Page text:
When double Commonwealth Games gold medallist Sam Webster said he gave it everything in a gut-busting victory over London Olympic champion Jason Kenny, no one could argue.
Especially when he pulled up his bike and rushed to empty his stomach contents, utterly spent after the ride of his life to win the individual sprint for New Zealand at the Sir Chris Hoy Velodrome. Asked if it was nerves, 23-year-old Webster said it was pure exhaustion.
"God no. I was not good. I had a bit of a vomit in the pit after that third ride. I had to empty the tank. That was complete and utter fatigue. That's legs full of lactic acid at maximum capacity," said Webster, wearing the gold medal presented by Hoy and a weary grin.
"Going into that last ride I knew I had to do that. I had to push Jason and make him work. He had an extra ride in his legs and he was going to feel the burn a couple of seconds before me. I had to drive for home."
The track sprint is a gripping, high octane sporting contest and this was one of the best as it went to the third race. It pitted England's sprint golden boy against the Kiwi who, with Ethan Mitchell and Eddie Dawkins, beat him to gold as part of the team sprint the previous night.
Webster made a huge statement in race one, going wide and high then crossing Kenny with a blistering sprint with half a lap remaining. Then in race two, Kenny sat behind Webster and timed his surge to perfection to nab him on the line.
It looked as if Webster may have lost his chance but he left it all on the track in race three, putting the pedal down and pinching a crucial break down the back straight to hold off Kenny by half a wheel.
"In the second race he had the tactical upper hand and got me on the line so I knew I had to just empty the tanks. There was nothing else going through my head apart from 'empty the tanks, he's got one more ride in his legs than me, just dump it'.
"I went for it and to cross that line in front of him was absolute joy. It wasn't relief because I was heading into that race not willing to lose."
Victory also broke an Australian stranglehold on the Commonwealth Games individual sprint. Aussie riders had won the last 11 sprints dating back to 1970, and Webster was the first Kiwi to crack it.
It was New Zealand's third medal today at the velodrome after their team gold on opening night. Dawkins, beaten by Webster 2-0 in the semifinals, won bronze with a comfortable 2-0 scoreline over Australia's Peter Lewis. And in the 4000m individual pursuit, Marc Ryan snared his second bronze in as many nights after the teams pursuit.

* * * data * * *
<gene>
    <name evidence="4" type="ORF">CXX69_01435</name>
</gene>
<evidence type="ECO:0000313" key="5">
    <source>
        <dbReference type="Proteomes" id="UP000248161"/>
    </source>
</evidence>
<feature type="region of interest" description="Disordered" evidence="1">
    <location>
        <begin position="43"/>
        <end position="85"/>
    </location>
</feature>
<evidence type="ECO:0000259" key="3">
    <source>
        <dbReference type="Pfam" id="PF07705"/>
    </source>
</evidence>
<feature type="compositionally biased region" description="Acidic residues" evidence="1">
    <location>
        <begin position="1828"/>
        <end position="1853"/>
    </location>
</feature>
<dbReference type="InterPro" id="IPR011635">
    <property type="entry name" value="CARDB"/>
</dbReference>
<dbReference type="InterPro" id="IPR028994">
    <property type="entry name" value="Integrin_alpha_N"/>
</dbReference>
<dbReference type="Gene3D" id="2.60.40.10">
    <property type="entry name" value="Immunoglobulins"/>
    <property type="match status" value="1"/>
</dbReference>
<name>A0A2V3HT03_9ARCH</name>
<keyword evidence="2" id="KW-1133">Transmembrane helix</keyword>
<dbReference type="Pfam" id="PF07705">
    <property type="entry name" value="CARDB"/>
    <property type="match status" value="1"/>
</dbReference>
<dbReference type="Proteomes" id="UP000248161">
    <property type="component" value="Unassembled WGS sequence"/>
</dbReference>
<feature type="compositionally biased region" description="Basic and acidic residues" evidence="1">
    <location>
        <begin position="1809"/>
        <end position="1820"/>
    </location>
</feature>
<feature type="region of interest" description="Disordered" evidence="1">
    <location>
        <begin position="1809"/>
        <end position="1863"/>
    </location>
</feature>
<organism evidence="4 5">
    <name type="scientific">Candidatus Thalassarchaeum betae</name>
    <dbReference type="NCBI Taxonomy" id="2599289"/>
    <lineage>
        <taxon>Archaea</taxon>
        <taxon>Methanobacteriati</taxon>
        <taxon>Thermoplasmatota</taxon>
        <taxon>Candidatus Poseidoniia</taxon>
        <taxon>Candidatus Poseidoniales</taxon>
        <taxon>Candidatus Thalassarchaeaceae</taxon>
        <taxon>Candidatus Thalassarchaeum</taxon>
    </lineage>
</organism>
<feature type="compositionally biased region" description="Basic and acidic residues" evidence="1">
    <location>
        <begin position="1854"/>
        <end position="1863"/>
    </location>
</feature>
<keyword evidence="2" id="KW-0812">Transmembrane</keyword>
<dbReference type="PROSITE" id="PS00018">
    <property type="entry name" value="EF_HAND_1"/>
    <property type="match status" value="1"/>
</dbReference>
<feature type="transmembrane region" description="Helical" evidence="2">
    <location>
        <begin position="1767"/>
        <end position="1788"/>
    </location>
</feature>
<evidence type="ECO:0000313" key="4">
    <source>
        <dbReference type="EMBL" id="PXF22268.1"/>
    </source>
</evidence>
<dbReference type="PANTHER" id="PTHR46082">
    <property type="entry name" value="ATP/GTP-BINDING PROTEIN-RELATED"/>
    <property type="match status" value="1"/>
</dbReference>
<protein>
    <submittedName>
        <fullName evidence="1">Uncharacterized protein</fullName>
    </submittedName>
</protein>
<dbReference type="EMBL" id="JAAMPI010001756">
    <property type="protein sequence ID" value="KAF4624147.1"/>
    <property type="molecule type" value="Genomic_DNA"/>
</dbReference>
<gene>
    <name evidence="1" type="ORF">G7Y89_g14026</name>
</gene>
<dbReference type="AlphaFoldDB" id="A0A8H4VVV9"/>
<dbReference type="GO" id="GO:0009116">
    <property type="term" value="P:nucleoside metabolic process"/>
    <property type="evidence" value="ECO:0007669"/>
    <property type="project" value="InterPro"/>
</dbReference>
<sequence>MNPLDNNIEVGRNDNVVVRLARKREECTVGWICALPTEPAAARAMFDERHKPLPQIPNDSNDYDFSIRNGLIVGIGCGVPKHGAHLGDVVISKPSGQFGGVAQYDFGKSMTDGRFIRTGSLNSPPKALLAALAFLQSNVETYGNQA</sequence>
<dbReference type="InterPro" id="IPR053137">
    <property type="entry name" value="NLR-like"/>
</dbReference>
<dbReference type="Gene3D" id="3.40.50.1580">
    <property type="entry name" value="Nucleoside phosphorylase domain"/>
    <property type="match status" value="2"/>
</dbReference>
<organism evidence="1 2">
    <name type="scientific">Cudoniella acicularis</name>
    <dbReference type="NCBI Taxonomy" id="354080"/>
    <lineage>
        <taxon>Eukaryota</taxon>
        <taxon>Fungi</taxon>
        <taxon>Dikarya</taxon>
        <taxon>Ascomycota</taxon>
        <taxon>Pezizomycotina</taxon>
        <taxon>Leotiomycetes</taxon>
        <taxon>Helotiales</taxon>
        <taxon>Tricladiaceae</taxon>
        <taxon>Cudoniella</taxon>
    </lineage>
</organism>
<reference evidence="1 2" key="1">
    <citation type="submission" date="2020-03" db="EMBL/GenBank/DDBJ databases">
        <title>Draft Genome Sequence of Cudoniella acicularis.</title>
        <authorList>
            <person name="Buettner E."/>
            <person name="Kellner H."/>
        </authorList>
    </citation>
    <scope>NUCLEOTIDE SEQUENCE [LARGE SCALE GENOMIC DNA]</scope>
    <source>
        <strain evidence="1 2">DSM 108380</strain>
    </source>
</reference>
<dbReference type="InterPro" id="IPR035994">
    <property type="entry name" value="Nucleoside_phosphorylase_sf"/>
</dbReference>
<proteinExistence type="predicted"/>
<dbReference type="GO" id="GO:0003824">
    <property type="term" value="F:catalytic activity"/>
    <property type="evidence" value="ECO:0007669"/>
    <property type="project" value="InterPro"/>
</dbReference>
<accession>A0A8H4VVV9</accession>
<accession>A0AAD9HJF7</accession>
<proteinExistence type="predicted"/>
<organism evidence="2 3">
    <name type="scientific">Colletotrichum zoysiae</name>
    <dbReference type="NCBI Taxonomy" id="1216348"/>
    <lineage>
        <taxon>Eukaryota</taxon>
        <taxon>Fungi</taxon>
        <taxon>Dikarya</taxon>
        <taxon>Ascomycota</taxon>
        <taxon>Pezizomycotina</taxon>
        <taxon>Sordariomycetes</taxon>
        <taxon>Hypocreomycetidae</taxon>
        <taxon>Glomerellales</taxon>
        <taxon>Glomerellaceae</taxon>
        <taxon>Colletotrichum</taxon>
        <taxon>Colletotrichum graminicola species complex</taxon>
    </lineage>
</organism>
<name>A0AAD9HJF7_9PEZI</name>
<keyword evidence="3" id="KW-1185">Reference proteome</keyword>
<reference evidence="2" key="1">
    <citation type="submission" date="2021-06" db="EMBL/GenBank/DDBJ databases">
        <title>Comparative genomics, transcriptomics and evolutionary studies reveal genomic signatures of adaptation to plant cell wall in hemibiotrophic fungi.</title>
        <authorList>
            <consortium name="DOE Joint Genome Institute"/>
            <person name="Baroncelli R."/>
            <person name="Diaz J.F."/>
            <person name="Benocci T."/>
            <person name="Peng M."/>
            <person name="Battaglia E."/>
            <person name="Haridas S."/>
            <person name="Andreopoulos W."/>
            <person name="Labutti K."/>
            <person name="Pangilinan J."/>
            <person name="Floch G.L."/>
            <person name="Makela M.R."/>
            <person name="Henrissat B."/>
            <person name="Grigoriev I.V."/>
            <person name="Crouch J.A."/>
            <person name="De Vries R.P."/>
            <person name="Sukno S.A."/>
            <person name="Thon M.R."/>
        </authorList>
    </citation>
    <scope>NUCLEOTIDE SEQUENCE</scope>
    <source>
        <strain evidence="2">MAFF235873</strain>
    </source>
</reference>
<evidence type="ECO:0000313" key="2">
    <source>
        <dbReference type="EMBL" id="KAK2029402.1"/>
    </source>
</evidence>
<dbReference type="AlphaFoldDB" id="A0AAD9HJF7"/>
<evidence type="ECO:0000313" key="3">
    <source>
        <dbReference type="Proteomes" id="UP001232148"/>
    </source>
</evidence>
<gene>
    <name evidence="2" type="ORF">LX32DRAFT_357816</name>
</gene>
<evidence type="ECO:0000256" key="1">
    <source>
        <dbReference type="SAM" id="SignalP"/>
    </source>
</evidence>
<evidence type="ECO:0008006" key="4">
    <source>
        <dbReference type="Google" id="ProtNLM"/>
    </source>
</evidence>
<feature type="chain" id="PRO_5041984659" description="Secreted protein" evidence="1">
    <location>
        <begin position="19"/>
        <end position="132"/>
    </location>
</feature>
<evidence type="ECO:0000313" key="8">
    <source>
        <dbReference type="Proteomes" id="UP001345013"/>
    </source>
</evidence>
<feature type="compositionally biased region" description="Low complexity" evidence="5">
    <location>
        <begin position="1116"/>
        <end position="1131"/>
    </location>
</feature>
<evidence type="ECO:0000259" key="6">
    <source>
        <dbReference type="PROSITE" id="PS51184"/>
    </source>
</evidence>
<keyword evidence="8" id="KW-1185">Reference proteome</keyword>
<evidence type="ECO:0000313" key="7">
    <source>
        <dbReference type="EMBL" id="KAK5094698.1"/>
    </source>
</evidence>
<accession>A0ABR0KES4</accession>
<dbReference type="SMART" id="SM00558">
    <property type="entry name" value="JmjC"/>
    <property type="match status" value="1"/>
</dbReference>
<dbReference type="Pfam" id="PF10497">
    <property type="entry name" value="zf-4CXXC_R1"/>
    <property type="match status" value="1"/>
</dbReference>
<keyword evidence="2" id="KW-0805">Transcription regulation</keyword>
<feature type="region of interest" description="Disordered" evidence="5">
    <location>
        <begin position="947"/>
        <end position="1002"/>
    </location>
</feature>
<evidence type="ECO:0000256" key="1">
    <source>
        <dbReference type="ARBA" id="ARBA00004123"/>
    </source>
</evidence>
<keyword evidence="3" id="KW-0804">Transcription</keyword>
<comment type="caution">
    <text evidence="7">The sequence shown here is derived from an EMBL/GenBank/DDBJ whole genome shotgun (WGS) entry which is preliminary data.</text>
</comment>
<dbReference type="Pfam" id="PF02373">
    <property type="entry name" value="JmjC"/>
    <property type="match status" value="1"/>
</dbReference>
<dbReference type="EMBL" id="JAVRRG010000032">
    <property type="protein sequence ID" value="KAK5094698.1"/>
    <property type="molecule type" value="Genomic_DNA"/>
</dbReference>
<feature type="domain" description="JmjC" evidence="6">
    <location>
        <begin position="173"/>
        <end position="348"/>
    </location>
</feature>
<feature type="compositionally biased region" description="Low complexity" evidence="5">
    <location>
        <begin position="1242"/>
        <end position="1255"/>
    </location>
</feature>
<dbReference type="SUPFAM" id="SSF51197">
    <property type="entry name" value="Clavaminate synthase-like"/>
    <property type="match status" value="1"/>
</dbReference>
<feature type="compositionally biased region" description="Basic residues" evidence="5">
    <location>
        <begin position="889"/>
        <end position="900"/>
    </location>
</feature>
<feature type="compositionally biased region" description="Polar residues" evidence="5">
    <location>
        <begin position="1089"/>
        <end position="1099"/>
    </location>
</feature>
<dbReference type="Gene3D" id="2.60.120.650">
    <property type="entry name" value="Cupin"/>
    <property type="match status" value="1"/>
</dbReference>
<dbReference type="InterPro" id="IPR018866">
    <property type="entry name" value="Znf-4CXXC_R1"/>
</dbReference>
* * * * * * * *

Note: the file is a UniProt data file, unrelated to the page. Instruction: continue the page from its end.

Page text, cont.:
The only downside for New Zealand was their two best duelling in the sprint semifinals, which was drawn on qualifying times.
"The last five years we've spent a stupid amount of time together and we know each other's strengths and weaknesses so you've got to poke and prod where it hurts when you race each other," Webster said.
Dawkins was philosophical, 24 hours after standing atop the podium with his mate Webster."He's one of the hardest competitors to ride against because he knows everything about me. It's hard to trick a man who knows all your weaknesses and strengths," Dawkins said.
"He's a very tactical, classy rider. We've been so close, trading wins over the last couple of years and today was his day."
The pair will meet again in the keirin tomorrow night (NZT), where compatriot Simon van Velthooven, the Olympic bronze medallist, will add to another intense Kiwi duel.
Aucklander Webster's proud parents Meren and James were in the crowd. He rated the victory a special moment but not his proudest on the track, which belonged to his world championship team sprint victory this year, and yesterday's team sprint gold.
"I always take a huge amount of pride in the team event just to do that all together is really special."
Ryan, the world championships bronze medallist, qualified fourth fastest in the 4000m individual pursuit but had Welshman Owain Doull covered in the third place ride. His time of 4min 23.559sec was more than 2sec clear. Australian Jack Bobridge won gold against compatriot Alex Edmondson.
In the women's individual pursuit, Jaime Nielsen was the best of the New Zealanders, finishing fifth, nearly 2sec off fourth qualifier Katie Archibald of Scotland. England's Joanna Rowsell beat Australian Annette Edmondson for gold.